Municipalities address increased traffic, pollution, taxi company bankruptcies and driver poverty
Over the past decade, app-based ride services like Uber and Lyft — fueled by billions of investor dollars, which has allowed them to sustain billions in operating losses — have filled the streets in hundreds of cities around the world. They’re popular with riders for their convenience and lower fares, but they’re also blamed for increasing traffic congestion, inflicting unfair treatment on their own drivers and contributing to bankruptcies and suicides among taxi operators.
Some governments have responded with regulations designed to ensure driver welfare, provide officials with data to monitor the services, raise revenue to maintain streets and support public transit, and limit emissions from the additional cars on the road. Are they effective? Are other measures needed?
To answer the questions, at least in part, researchers in China and the U.S. modeled the effect of rules that limit the number of ride-share drivers on the road and considered what would happen to incumbent taxi operators if the new rivals were left to grow unchecked.
They concluded that a laissez-faire approach to the newcomers would invariably lead to falling fares and depressed wages for ride-share drivers, while taxicab companies would find it impossible to compete and go out of business. The resulting lack of competition would enable the surviving companies to jack up fares, hurting consumers.
The researchers — Tsinghua University’s Jiayi Joey Yu, UCLA Anderson’s Christopher S. Tang, UC Berkeley’s Zuo-Jun Max Shen and Zhejiang University’s Xiqun Michael Chen — suggest that cities can avoid this outcome by adopting regulations that limit ride-share growth. They can do this in a few ways. Officials can place a strict cap on the number of licenses, a path New York City has taken. They also can impose minimum eligibility standards on ride-share drivers and their vehicles, as several cities in China have done.
A potentially effective policy, their findings suggest, may simply be to lower taxi fares if they are deemed too high. (In many countries, including China and Singapore, governments control taxi rates.) The policy would force ride-sharing companies to hold down their prices to be competitive. While that would mean lower wages for their drivers, it would also make driving less attractive and limit ride-share growth. Cab companies would survive, and consumers would enjoy lower prices. While there are tradeoffs (riders might face longer waits and the wages of taxi drivers would fall), such a balanced approach, the authors write, would “improve total social welfare.”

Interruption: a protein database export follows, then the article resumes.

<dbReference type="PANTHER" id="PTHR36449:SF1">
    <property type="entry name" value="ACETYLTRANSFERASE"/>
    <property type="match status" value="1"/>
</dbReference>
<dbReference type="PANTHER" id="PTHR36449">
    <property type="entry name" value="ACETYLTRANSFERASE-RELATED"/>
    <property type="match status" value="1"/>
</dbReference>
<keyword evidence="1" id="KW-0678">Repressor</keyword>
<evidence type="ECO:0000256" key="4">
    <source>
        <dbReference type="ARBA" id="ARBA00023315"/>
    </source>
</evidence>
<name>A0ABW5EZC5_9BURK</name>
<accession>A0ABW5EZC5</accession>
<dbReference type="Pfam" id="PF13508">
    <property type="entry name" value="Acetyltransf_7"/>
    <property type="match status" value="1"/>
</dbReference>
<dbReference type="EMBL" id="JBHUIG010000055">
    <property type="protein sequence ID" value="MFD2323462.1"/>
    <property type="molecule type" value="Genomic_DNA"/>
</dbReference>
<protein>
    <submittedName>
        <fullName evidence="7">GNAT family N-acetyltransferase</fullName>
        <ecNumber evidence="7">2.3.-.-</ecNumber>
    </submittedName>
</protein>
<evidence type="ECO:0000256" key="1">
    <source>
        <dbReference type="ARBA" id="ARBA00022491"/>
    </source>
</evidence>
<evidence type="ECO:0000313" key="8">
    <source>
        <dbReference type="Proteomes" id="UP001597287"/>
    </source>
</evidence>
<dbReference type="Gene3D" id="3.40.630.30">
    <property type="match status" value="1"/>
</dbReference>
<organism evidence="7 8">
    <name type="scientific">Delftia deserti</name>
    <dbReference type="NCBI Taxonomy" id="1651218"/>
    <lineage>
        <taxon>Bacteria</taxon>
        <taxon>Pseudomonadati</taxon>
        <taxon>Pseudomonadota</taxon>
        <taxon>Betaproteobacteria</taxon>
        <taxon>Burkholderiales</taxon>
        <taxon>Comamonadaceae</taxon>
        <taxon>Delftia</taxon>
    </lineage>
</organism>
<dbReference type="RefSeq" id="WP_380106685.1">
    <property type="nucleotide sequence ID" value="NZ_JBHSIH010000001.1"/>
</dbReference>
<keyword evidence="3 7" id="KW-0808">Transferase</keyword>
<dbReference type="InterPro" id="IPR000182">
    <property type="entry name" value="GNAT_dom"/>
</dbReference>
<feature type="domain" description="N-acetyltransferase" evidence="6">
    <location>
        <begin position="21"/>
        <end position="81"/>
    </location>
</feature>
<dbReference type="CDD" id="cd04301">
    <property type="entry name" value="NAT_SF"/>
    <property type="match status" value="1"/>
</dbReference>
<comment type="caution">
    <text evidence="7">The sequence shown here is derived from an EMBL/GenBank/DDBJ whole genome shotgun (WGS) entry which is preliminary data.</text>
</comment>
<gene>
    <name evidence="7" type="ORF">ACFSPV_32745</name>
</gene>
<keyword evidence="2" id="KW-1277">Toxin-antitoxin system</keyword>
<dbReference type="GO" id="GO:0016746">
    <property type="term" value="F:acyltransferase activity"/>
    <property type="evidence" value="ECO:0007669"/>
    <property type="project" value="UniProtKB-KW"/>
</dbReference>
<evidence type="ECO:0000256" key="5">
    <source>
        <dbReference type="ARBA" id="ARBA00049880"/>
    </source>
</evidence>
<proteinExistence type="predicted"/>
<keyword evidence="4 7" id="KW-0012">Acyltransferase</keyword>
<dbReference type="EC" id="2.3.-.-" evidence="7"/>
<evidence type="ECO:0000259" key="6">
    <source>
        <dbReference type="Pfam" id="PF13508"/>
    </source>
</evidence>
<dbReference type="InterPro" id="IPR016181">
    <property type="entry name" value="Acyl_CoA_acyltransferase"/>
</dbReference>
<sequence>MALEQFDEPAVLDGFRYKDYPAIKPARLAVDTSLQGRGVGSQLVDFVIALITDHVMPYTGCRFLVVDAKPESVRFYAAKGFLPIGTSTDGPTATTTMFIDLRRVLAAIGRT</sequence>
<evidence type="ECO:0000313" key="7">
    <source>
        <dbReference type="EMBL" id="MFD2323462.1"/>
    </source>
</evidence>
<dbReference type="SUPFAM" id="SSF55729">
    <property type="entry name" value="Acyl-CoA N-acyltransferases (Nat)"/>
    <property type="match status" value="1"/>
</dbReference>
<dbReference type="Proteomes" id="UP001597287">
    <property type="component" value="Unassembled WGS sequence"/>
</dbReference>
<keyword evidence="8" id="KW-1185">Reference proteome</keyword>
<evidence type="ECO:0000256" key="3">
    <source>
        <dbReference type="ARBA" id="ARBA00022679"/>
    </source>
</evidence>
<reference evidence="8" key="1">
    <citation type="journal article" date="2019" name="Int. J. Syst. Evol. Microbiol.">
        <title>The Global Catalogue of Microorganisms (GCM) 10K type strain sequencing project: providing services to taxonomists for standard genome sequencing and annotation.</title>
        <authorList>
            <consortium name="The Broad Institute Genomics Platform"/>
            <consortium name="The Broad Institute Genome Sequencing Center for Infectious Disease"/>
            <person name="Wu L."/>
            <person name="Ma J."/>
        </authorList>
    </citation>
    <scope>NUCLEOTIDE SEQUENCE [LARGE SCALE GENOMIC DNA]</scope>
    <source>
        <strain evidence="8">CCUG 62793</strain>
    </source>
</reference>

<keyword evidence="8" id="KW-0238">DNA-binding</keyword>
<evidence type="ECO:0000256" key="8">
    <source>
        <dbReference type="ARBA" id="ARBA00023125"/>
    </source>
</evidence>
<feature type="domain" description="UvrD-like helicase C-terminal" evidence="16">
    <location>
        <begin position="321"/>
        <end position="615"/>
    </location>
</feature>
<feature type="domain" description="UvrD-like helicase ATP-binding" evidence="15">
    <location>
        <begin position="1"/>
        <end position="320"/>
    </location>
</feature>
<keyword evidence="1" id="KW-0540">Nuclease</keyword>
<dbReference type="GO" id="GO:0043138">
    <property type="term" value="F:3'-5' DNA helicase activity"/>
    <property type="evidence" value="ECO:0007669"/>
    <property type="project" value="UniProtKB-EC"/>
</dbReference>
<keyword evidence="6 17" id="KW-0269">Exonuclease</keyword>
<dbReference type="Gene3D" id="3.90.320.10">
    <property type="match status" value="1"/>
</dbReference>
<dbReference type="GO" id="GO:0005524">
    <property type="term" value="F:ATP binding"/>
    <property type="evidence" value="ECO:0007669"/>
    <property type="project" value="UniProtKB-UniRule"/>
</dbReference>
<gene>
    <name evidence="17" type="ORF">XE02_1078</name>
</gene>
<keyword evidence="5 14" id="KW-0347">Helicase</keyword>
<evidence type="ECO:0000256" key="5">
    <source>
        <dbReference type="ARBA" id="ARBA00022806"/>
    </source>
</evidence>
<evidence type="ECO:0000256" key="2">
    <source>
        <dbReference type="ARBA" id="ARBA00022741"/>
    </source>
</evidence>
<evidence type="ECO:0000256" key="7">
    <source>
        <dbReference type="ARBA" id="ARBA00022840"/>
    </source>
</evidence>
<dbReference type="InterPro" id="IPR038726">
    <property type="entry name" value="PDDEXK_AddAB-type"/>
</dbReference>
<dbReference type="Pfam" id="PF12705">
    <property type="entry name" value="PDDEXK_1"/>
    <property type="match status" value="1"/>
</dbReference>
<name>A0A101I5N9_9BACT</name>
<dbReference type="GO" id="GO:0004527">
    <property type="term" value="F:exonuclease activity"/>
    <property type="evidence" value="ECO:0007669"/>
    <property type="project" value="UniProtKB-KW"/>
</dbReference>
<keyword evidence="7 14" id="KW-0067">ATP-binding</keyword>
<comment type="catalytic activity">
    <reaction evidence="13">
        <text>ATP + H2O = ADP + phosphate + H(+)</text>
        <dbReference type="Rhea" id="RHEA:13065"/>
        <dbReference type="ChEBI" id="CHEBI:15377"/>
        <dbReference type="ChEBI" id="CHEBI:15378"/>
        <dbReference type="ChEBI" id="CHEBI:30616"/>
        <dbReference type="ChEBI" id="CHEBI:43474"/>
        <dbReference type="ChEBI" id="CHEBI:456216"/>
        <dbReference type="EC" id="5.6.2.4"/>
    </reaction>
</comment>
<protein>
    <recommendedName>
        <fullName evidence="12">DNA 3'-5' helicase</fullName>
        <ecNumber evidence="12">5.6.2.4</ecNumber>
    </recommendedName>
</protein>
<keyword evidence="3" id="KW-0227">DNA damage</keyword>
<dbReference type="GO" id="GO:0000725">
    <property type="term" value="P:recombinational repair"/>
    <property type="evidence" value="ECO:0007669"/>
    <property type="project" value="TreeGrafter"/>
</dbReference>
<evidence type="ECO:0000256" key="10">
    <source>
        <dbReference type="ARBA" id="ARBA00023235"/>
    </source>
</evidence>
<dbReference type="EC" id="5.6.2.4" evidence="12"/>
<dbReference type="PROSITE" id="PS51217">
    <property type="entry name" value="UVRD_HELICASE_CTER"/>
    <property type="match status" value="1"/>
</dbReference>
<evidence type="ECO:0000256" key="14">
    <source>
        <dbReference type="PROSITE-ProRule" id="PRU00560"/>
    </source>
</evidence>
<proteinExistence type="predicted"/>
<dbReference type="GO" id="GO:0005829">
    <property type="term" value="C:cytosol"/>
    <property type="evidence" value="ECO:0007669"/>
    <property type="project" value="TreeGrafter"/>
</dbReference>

Ride-sharing services have spread rapidly in the last decade. Uber says it operates in more than 700 cities around the world, while Didi Chuxing Technology Co. serves more than 400 cities in China and has expanded to Latin America, Australia and Japan. Such rapid growth is expensive: Uber has raised more than $20 billion in venture funding and debt, plus another $8 billion from its initial public offering of stock last year, and continues to pile on losses — more than $15 billion to date (the figure includes more than $4 billion in stock compensation from its IPO). DiDi also has a high valuation, including a big stake from Uber, but has yet to turn a profit.
Increasingly, state and local officials are trying to impose rules on the services. They’ve even come up with a new bureaucratic category to describe the operations: transportation network companies. A recent report from NYU’s Rudin Center for Transportation lays out some of the different regulatory tactics: New York City requires the services to provide detailed data about every ride-share trip, charges a congestion fee to finance public transit and has placed a cap on new vehicle licenses. Beijing has the authority to regulate prices and has set emissions standards, while Los Angeles and San Francisco charge fees and collect data for airport access. Other cities, though, including Austin, Texas, adopted tough rules only to see them overturned or preempted by state lawmakers.
In their paper, published in Management Science, the U.S. and Chinese researchers considered only a specific type of regulation, the type that seeks to limit the number of ride-share drivers. Their model suggests that such a narrow rule can have significant effects.
They tested the model with data collected by DiDi service in Hangzhou. The city in early 2017 put in place rules that require ride-share drivers to pass special driving tests and have at least three years of driving experience. Cars have to be registered locally and to have been on the road for fewer than five years.
Based on their estimates of DiDi’s fares, they found that the average ride-share price was significantly higher than before the rules were adopted. And, more important, they were considerably higher than taxi fares. The result, the researchers write, suggests that under the new regulations, “the taxi industry can survive and compete with DiDi in the market.”